Possibly one of the most innovative gadgets around that is simply yet disruptive enough to save plenty of space for the traveller. Basically put, the Eye-fi card is a Wi-Fi enabled SD card (the SD card being a standard memory card you slot into a camera). When you add the Eye-fi card to your camera you can create a network between your camera and phone. If, like me, you have a reasonably good compact camera (Canon G10) but rarely use it because the iPhone is just so much easier and more convenient, now you can have the best of both worlds. I take photos on the G10 which then automatically sync up to the iPhone which I then upload to Instagram. The G10 to iPhone sync doesn’t require a Wi-Fi or mobile network as it creates its own and thus avoiding any roaming or connection issues associated with travel.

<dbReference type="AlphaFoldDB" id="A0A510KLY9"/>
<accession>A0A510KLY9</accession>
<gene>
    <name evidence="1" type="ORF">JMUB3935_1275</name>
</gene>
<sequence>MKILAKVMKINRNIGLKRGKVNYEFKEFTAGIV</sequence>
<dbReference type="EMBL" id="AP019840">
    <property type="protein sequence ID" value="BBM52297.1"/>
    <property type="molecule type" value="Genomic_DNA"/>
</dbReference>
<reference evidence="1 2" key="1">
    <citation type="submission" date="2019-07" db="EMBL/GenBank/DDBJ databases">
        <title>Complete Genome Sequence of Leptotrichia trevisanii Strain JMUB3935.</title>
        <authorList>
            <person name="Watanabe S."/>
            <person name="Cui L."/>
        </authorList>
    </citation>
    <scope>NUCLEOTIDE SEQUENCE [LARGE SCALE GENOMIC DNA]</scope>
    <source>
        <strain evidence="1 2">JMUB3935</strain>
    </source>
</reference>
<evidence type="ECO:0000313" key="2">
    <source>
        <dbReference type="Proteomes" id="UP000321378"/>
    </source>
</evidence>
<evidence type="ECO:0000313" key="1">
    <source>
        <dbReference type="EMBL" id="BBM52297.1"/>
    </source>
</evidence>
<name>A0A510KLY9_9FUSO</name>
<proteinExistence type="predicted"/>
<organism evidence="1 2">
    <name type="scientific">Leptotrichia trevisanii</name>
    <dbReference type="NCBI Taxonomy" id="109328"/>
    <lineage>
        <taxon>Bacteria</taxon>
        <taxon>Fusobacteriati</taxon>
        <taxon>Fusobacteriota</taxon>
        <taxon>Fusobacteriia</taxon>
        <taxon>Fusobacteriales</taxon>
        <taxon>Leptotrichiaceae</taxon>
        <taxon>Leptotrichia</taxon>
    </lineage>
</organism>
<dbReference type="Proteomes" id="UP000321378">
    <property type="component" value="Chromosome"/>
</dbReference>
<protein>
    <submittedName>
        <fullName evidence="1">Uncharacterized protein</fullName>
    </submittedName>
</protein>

Next to the Eye-fi I’d recommend the Mi-Fi. It’s smaller than an iPhone and functions like a portable router. If you do any amount of travelling, data roaming and hotel fees become a real bugbear. In most countries now you can get a reasonable broadband data package on prepaid through a mobile carrier. While you may end up paying a lot more than your mobile package back home you’ll save a lot on those ridculous hotel fees. I recently picked up 12GB of data from 2 Degrees on mobile prepaid in New Zealand. I was doubtful at first that mobile broadband would be any good but achieved a regular, consistent connection of 3-4MBps, significantly faster than any hotel I’ve stayed in recently and as reliable as my fixed line broadband back home. With these kind of speeds you can easily do skype, upload large files and surf the web no hassle. If this is your regular activity and you don’t get involved with large video/audio files and or online gaming, you’ll find yourself consuming around 1GB a day.